January 5, 2021

Operación Nongreta brings in three gun runners and uncovers one suspect's "museum" of Nazi-themed objects

Image Credit: Guardia Civil

Arrested in a complex multinational police action code-named Operación Nongreta one of three gun runners arrested in Spain at the end of December has been found to have maintained a "museum" of Nazi-themed objects, alongside a substantial arsenal of weapons and ammunition.

Within the framework of the year-long Nongreta operation, involving the Information Office (UCE3) of Spain's Civil Guard, with the support of the Bundeskriminalamt, (the German Federal Criminal Police Office, BKA), the Andalusian Area Information Section, the USECIC and the GEDEX of the Málaga Command, and members of the GAR and the Servicio Cinológico, law enforcement successfully dismantled an arms trafficking group known to be dealing with drug trafficking cells working the Costa del Sol and Campo de Gibraltar regions in the south of Spain.   

The operation, born out of a noticeable uptick in murders carried out during drug-related crimes committed on the Costa del Sol in the final stretch of 2019 using modified assault rifles, resulted in the arrested of three key actors - two German citizens and one British, who have each been charged with participation in an organized crime group, storing and trafficking of arms and ammunition, drug trafficking, and use of forged documents.  The arms traffickers are believed to have been in operation for at least three years, operating a sophisticated scheme which funnelled weaponry obtained from Eastern Europian countries, with access to the old Soviet arsenals, to drug traffickers in need of weaponry active in southern Spain.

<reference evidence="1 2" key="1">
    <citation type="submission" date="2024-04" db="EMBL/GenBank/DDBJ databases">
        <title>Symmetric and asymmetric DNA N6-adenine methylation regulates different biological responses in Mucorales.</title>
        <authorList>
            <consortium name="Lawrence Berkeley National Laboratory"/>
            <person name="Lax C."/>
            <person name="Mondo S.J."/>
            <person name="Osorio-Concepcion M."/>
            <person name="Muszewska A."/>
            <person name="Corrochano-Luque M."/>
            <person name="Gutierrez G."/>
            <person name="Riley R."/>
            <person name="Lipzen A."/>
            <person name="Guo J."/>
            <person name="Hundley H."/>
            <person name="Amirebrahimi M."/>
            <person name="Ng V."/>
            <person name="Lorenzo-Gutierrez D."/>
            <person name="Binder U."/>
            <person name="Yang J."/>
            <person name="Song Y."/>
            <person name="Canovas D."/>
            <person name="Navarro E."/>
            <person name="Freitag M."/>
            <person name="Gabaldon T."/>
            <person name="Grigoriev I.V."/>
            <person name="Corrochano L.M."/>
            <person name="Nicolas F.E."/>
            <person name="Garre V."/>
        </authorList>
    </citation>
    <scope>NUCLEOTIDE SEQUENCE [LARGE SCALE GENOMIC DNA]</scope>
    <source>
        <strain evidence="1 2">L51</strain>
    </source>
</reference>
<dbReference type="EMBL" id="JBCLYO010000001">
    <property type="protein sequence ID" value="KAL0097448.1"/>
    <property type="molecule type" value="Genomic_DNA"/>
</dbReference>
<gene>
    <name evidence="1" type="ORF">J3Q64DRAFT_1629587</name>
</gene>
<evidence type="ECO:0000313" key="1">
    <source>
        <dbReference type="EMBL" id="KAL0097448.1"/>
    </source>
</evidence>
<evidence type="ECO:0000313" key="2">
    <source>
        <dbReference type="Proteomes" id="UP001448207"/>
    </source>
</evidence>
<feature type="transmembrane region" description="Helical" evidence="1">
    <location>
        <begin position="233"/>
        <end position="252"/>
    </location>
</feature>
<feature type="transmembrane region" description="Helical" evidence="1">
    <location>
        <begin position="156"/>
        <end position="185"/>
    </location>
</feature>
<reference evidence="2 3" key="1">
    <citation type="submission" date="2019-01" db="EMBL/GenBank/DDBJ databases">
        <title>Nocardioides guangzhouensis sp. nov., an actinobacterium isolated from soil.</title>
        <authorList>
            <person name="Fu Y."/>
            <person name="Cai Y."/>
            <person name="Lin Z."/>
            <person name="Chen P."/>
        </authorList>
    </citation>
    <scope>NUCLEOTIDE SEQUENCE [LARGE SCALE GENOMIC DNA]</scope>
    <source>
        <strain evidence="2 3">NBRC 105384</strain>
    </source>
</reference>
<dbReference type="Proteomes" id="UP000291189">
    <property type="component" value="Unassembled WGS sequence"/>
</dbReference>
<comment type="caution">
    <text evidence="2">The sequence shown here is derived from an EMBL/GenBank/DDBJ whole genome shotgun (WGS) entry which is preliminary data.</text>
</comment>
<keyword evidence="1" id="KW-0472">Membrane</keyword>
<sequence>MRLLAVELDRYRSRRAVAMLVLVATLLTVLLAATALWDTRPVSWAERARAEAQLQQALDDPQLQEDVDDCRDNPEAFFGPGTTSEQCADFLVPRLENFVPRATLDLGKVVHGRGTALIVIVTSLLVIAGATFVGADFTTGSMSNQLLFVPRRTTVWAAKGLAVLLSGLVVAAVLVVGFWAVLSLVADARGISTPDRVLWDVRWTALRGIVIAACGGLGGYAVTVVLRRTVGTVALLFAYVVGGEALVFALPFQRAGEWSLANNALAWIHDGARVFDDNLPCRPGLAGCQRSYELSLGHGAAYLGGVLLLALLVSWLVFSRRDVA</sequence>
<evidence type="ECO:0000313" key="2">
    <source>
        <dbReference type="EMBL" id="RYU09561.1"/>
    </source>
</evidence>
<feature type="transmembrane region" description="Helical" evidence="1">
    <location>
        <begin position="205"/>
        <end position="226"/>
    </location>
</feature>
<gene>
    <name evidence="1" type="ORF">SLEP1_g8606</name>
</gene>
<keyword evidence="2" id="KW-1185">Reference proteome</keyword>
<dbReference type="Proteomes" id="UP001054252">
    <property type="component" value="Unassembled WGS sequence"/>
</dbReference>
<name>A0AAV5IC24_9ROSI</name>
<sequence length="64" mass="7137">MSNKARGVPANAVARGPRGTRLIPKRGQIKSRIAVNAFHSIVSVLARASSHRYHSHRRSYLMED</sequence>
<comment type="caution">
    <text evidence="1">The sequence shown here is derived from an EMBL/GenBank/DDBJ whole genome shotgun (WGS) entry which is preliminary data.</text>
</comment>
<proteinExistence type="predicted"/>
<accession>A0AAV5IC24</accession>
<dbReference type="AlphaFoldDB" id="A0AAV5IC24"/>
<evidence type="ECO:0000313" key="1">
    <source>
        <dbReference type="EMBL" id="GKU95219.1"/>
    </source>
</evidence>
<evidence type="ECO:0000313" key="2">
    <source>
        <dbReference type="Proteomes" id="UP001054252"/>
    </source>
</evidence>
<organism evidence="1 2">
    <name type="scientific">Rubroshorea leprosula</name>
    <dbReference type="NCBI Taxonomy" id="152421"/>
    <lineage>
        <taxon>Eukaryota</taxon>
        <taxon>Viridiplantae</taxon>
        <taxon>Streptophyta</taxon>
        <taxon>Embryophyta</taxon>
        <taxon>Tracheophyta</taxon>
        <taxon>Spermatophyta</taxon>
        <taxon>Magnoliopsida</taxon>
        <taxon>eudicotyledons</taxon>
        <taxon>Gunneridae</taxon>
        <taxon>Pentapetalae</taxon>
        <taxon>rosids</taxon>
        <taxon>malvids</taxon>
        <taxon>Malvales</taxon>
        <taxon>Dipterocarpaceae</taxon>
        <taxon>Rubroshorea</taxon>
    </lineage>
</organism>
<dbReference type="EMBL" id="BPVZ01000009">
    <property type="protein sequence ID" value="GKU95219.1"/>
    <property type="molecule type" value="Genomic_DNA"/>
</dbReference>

In breaking up the ring, investigators focused their attention on a seventy-year-old German citizen, a former gunsmith living in Coín on the pretext of being a simple foreign retiree. Through exchanges of information with Germany's Bundeskriminalamt, Spanish authorities were informed that the suspect had spent four years in prison for the illegal modification of weapons and also had a current outstanding European Arrest Warrant (EAW), after an arsenal was tied to him in a Hannover case in 2019.  In that case, a family member has already been sentenced to prison for their involvement.